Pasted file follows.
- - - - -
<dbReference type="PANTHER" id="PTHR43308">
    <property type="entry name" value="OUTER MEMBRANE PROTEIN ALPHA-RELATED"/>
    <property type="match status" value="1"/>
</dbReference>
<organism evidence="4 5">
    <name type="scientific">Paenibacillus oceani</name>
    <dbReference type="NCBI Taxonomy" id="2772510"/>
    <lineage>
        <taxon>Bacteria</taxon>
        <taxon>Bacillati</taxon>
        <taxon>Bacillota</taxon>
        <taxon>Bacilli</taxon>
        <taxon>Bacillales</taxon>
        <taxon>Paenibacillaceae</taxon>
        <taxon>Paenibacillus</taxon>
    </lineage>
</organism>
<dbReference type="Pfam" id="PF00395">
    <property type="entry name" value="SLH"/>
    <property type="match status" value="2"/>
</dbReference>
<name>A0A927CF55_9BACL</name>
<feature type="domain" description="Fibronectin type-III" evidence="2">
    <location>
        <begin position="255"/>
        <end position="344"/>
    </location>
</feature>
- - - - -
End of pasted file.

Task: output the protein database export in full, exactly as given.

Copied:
<dbReference type="PANTHER" id="PTHR43308">
    <property type="entry name" value="OUTER MEMBRANE PROTEIN ALPHA-RELATED"/>
    <property type="match status" value="1"/>
</dbReference>
<organism evidence="4 5">
    <name type="scientific">Paenibacillus oceani</name>
    <dbReference type="NCBI Taxonomy" id="2772510"/>
    <lineage>
        <taxon>Bacteria</taxon>
        <taxon>Bacillati</taxon>
        <taxon>Bacillota</taxon>
        <taxon>Bacilli</taxon>
        <taxon>Bacillales</taxon>
        <taxon>Paenibacillaceae</taxon>
        <taxon>Paenibacillus</taxon>
    </lineage>
</organism>
<dbReference type="Pfam" id="PF00395">
    <property type="entry name" value="SLH"/>
    <property type="match status" value="2"/>
</dbReference>
<name>A0A927CF55_9BACL</name>
<feature type="domain" description="Fibronectin type-III" evidence="2">
    <location>
        <begin position="255"/>
        <end position="344"/>
    </location>
</feature>